Location: Indianapolis, Indiana, United States

I'm just trying to develop an online body of work (even if the work is throwaway nonsense) to advance my writing career.

Monday, September 06, 2010


Dear Mr. West,

Listen, KDub. Do you mind if I call you KDub? How about KWest? Never mind. The point is, I forgive you. There was never really much to forgive. All you did was behave foolishly in public, though not for the first time.

But it's over. You did indeed act like a "32 year old child", to quote your very own Tweet, and like a "jackass", to quote President Obama. But so what? In the general scheme of things, it hardly matters.

You still seem to be a bit of a martyr. Your apology to Taylor Swift came across as very sincere and genuine, but it was surrounded by a swamp of self-pity. For your own sake, I recommend you get yourself out of that quagmire.

But through all of it, you have a point. The reaction to celebrity misbehavior and/or controversy is almost always disproportionate. On one hand, members of the public declare "who cares what celebrities think?" and on the other they ask their co-workers "did you hear what the Dixie Chicks said about President Bush?" So what if the Dixie Chicks criticized ex-Prez GDub (not to be confused with you, KDub); those who disagree with what they say can refuse to attend their concerts or purchase their products. But the seething rage, the death threats, the umbrage? What's the point?

So Kanye West rushed the stage at an awards show and criticized a decision. Not the smartest thing to do, but life goes on. You also have a point about the "angry black man". This is one stereotype that just needs to plummet down a well and die. It's not that there aren't some people who qualify as "angry black men" or, should I say, disproportionately angry black men, but "angry black man" is too often used to dismiss anyone who says things people don't want to hear. Instead of examining what a person says and determining if his claims are valid, the knee-jerk reaction is to call someone "angry" or "bitter" or "militant" and that's the end of the discussion.

It is too bad that your rather minor errors have produced very vicious reactions by some people. However, one thing you have to bear in mind is that some of your worst moments have occurred in front of television cameras. You are a public figure. It isn't fair, I know, but I'm afraid all of us must confront inequities at one time or another, some more than others.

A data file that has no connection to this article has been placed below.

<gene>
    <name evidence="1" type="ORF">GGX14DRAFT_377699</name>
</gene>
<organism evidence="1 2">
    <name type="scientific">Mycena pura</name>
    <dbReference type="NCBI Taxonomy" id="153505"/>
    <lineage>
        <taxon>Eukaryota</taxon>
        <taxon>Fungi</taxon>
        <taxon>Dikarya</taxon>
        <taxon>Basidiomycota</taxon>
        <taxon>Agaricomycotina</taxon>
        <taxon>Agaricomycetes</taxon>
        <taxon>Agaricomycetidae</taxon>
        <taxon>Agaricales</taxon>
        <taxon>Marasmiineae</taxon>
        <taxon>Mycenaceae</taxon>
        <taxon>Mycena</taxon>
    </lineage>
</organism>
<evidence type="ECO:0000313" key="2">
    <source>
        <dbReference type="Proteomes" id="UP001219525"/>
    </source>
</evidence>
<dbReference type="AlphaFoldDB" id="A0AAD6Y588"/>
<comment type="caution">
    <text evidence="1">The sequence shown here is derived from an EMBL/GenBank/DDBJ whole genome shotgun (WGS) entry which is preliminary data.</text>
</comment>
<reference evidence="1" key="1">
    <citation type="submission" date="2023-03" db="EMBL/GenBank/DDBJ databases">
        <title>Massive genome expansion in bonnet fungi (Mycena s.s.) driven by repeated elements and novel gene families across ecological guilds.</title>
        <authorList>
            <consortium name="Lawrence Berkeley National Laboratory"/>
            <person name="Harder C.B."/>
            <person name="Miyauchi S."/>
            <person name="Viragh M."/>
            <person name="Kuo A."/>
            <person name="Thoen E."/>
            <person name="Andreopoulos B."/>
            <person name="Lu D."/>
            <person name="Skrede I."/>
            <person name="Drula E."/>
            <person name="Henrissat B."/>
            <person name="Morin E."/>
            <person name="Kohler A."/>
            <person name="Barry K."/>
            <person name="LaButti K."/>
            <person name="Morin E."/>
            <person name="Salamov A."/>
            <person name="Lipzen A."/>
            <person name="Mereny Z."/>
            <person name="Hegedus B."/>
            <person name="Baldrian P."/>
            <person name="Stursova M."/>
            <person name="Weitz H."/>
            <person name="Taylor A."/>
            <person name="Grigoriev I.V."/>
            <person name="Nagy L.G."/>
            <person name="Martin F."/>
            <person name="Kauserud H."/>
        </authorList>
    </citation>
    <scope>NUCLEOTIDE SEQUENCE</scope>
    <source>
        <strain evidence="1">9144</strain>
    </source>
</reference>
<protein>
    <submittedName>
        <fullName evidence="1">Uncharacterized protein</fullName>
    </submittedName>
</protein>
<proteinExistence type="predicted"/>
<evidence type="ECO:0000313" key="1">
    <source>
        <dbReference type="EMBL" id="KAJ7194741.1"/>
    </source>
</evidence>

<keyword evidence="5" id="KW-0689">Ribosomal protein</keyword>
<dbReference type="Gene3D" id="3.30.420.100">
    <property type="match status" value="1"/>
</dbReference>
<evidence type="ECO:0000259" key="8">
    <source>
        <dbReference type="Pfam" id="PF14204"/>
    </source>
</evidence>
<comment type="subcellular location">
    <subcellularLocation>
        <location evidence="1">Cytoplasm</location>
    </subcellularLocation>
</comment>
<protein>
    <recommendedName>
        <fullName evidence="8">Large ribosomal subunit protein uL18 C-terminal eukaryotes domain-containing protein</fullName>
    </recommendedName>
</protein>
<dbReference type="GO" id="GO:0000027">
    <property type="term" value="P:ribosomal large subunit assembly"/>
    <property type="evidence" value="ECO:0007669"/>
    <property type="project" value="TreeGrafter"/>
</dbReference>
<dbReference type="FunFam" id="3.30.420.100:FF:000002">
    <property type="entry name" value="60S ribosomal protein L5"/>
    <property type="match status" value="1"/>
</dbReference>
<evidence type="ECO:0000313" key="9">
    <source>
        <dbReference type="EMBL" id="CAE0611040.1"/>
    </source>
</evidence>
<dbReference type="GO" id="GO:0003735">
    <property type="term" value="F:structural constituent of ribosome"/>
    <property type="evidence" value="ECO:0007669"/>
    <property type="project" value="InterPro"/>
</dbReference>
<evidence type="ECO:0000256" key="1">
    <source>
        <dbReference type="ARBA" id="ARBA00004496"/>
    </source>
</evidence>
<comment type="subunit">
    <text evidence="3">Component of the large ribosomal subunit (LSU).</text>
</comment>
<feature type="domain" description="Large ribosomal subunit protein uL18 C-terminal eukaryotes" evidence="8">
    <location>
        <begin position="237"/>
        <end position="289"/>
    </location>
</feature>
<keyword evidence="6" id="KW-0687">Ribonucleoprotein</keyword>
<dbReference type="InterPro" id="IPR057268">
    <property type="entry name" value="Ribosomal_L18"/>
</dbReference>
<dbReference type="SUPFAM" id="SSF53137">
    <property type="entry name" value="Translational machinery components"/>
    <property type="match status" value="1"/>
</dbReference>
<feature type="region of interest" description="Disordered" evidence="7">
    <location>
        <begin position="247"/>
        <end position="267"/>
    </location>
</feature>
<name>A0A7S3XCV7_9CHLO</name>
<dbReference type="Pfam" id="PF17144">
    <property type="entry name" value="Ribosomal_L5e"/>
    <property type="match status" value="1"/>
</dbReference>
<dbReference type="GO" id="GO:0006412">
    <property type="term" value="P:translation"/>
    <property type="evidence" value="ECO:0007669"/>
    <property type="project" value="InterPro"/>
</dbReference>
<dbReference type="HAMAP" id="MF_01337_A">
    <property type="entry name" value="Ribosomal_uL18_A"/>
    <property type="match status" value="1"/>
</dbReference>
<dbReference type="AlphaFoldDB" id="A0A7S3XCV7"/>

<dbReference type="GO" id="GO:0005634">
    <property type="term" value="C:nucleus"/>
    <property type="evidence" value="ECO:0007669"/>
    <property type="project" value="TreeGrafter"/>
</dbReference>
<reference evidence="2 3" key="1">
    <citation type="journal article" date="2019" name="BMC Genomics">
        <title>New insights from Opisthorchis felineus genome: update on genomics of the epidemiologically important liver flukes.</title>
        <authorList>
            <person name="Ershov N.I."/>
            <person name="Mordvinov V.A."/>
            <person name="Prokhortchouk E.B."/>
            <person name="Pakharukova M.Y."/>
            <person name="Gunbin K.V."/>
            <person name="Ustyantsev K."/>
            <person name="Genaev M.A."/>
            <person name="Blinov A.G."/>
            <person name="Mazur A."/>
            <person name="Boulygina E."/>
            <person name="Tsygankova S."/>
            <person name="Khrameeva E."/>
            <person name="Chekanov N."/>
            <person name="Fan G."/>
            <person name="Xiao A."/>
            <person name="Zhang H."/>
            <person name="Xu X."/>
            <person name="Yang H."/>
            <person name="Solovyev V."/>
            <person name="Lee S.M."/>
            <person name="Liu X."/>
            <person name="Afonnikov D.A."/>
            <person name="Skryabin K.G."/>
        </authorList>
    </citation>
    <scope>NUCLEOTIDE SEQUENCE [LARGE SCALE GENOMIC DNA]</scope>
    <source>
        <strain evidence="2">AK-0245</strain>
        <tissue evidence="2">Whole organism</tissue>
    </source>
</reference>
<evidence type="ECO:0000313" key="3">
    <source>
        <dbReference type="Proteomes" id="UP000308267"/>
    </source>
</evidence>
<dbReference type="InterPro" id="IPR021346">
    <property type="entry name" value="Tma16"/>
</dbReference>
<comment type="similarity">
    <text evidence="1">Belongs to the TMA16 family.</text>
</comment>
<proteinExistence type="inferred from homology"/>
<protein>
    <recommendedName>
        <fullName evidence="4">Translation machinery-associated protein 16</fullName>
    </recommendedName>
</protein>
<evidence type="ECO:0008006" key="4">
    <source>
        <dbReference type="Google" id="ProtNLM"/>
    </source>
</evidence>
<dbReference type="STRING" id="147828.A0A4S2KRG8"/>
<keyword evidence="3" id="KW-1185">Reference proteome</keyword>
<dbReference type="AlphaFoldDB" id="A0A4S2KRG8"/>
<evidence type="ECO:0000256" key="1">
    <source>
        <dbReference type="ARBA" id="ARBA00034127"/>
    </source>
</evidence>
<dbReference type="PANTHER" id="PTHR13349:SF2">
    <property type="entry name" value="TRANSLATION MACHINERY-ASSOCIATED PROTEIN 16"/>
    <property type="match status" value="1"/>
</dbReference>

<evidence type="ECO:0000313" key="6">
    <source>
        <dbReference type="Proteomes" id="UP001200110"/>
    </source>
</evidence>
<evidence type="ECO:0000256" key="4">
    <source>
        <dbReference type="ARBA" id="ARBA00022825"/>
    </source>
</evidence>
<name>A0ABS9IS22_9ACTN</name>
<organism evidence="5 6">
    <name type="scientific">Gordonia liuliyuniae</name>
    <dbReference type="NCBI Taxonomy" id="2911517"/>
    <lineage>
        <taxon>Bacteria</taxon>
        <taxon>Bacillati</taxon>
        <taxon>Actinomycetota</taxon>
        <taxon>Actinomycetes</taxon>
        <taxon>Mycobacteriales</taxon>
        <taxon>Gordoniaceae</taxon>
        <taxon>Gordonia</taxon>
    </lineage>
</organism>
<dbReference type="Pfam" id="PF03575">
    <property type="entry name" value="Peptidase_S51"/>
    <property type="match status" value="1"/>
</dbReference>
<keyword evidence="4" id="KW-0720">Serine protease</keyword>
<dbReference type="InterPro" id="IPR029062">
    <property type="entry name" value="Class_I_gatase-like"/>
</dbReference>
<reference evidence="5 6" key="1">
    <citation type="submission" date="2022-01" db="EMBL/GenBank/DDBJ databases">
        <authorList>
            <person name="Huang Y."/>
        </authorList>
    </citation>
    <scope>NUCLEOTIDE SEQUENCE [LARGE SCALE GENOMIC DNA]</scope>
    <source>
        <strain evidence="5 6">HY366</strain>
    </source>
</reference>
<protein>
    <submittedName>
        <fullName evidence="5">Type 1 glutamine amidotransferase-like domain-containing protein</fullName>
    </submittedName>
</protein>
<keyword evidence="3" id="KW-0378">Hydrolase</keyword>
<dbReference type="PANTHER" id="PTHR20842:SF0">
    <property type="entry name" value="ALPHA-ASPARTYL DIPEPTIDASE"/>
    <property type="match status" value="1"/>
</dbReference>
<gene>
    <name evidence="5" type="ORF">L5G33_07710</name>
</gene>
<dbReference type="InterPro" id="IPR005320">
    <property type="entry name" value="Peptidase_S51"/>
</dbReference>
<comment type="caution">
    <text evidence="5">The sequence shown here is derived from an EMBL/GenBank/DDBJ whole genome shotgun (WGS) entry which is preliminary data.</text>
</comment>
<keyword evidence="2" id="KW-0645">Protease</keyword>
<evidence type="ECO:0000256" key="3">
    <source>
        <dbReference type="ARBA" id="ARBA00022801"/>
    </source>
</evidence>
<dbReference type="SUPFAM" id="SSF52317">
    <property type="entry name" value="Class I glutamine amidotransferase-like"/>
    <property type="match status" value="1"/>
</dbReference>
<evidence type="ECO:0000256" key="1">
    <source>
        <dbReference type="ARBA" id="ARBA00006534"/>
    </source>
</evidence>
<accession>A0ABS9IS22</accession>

I think you are a sincere and earnest person. I think you are well-intentioned but often self-serving. I think you feel sorry for yourself a little too much. I think your ego ranges from inflated to flat and you find it difficult to keep balanced. On this last point, join the club because I'm right there with you. A lot of us are. Basically, you're just about like the rest of us except you're rich and famous and we're not. All I can suggest is, carry the burden of fame and fortune as best you can and make the most of the benefits.

Oh, and stop buying so much stupid nonsense, like fur pillows that are apparently hard to sleep on ( This isn't because such purchases make you a bad person. It's just that if you want to be perceived as a genuinely kindhearted man of depth and complexity, and if you want sympathy and understanding from the general public, hollow and overpriced toys are not the way to go.

You've got talent. You've got brains. The road to Hell could be paved with your good intentions--and it almost has been--so take your own advice and grow up. It probably won't be easy. There will be fits and starts, same as with the rest of us. But you can do it because you want to do it.

By the way, you almost made me care about Twitter. Almost.


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